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Exploring, creating, & reflecting one day at a time

Being 23 has been a lackluster experience thus far. But, believe me when I say that I mean that in the best way possible.

Nothing much has happened since I’ve turned 23, which means nothing bad has happened either.

I had the chance to grab coffee with my friend’s dad/old teacher of mine who has known me since I was a preteen. We reminisced about first Coachella’s and European adventures nearby in Bayview, and he mentioned something about my blog, which, until now, was neglected for several months.

When I thought about why I’ve been having a hard time posting (and believe me, it’s not that I’ve just forgotten about it), it’s in large part correlated to my happiness, I think. Reading through my blog is like a roller coaster for me. It has helped me remember small, seemingly insignificant details about my life that I would never be able to recall otherwise. But, posting in college was also very therapeutic for me. It was a way to get my thoughts out in my academic world that was being overrun by numbers and theorems. It was a way to capture my anxiety, excitement, and fear over three years. But now, I’ve come to this point in my life where I’m very content. I’m happy with my relationships, my working life, my abilities, and my goals, and it’s very hard to be anxious or complain about anything (though my roommates will tell you otherwise).

College was for me, as I imagine it is for most people, a constant series of ups and downs, that eventually mostly goes up at the end. Or maybe it’s that because you hit so many lows for the first time in your life in college, the aftermath can never really seem all that bad. Plus there have actually been studies done that indicate 23 is a great year for people in terms of feeling satisfied. Go see for yourself.

So my blog, I guess, has fallen by the wayside because I’m almost too content. But lately, I’ve been realizing that it won’t be like this for too much longer. Going back to school next year will be an interesting experience, especially since I’ll be in a wholly new environment for probably the first time in my life since middle school. I won’t have any friends or family to fall back on if things get tough, so I foresee this blog getting more use once again (if I have access to an oven, that is).

In the meantime, I’ve been trying to get good (or better) at as many hobbies as possible while I still can. God only knows I won’t be doing many hobbies in the next five years or so. I’ve picked up needle felting, which a lot of my friends think is weird. but I think is pretty awesome, and I’ve been adding some new stitches to my knitting repertoire. Plus, I’ve been baking a lot of bread. Trying at least. I say trying, because baking bread is a huge time commitment. Because you have to keep letting the bread rise for hours (but not too long!) you basically have to stay home for at least one full day, if not more. It’s like babysitting an inanimate object that you can eventually devour with butter. Not the worst way to spend a day.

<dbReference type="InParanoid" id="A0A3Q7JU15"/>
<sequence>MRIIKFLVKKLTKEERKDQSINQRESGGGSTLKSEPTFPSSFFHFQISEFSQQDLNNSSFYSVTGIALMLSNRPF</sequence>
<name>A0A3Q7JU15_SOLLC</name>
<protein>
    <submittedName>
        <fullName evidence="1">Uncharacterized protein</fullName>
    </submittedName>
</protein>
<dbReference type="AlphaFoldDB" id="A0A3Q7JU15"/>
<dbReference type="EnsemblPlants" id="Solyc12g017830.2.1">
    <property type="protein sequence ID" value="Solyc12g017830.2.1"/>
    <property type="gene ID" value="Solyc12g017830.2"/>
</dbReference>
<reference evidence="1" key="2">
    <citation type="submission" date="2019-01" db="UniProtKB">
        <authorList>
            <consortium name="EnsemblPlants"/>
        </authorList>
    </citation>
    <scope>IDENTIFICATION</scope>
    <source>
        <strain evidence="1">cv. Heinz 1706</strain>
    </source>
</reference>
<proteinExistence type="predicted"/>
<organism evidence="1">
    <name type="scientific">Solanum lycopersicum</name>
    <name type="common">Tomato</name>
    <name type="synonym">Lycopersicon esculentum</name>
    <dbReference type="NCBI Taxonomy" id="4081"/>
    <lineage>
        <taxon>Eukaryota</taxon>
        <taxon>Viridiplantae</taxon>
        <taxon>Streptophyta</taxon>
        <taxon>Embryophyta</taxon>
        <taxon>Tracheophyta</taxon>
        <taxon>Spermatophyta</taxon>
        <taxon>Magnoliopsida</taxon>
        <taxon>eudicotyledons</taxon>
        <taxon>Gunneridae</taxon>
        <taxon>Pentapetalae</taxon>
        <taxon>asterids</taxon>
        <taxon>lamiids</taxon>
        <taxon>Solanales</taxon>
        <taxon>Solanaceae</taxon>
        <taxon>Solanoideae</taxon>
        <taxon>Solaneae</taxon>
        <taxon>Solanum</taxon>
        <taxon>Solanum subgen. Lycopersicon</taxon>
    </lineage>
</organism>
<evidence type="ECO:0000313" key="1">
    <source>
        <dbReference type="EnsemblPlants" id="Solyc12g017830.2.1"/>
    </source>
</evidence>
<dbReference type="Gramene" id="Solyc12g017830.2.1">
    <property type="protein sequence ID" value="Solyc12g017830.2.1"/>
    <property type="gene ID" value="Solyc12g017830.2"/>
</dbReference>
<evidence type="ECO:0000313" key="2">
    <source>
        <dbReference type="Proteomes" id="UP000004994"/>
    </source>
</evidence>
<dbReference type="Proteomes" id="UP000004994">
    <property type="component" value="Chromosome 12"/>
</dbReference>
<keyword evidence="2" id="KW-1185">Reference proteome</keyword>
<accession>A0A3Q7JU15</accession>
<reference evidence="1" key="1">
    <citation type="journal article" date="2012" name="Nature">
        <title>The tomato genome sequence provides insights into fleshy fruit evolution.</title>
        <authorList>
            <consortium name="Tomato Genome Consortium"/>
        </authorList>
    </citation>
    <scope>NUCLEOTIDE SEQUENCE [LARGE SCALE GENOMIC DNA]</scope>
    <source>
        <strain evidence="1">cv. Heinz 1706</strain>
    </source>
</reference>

Plus, there’s no denying that freshly baked bread is one of life’s greatest joys. If you don’t agree with that statement, you probably have a gluten allergy (I’m SO sorry), or you are the spawn of Satan. Just kidding, but not really. Maybe it just means you haven’t been lucky enough to rip off a piece of still steaming, chewy, fluffy bread, with a crispy crust right out of the oven and enjoy the almost divine experience. Again, I’m very sorry if this is the case.

For me, the holy grail of all breads is the French baguette. Eating 1 euro baguettes every day is hands down one of my favorite parts of going to France, and probably my favorite aspect of French culture in general. Those guys got it right when they decided to focus their culinary efforts on gluten-filled treats (I don’t discriminate against croissants either).

The first time I tried to make a baguette, a couple of things went wrong. First, I didn’t have a baking stone, which is basically a thick tile or stone that heats the oven evenly and makes the bread form a nice crust. This has been remedied by Sam, who gave me a set of stones for Christmas. Secondly, I didn’t have a squirt bottle. Water and, more specifically, steam, are extremely important in achieving that thick, crusty outside. I tried the ice-in-pan method the first time, but it didn’t work very well at all. Thirdly, I didn’t use bread flour (too lazy), which gave the bread too fine of a crumb, and finally, I didn’t make a sponge days before baking (basically allowing the yeast to get really….funky. And tasty.). All of these things were remedied this time around when I used the America’s Test Kitchen recipe, and the baguettes came out deeeeelicious.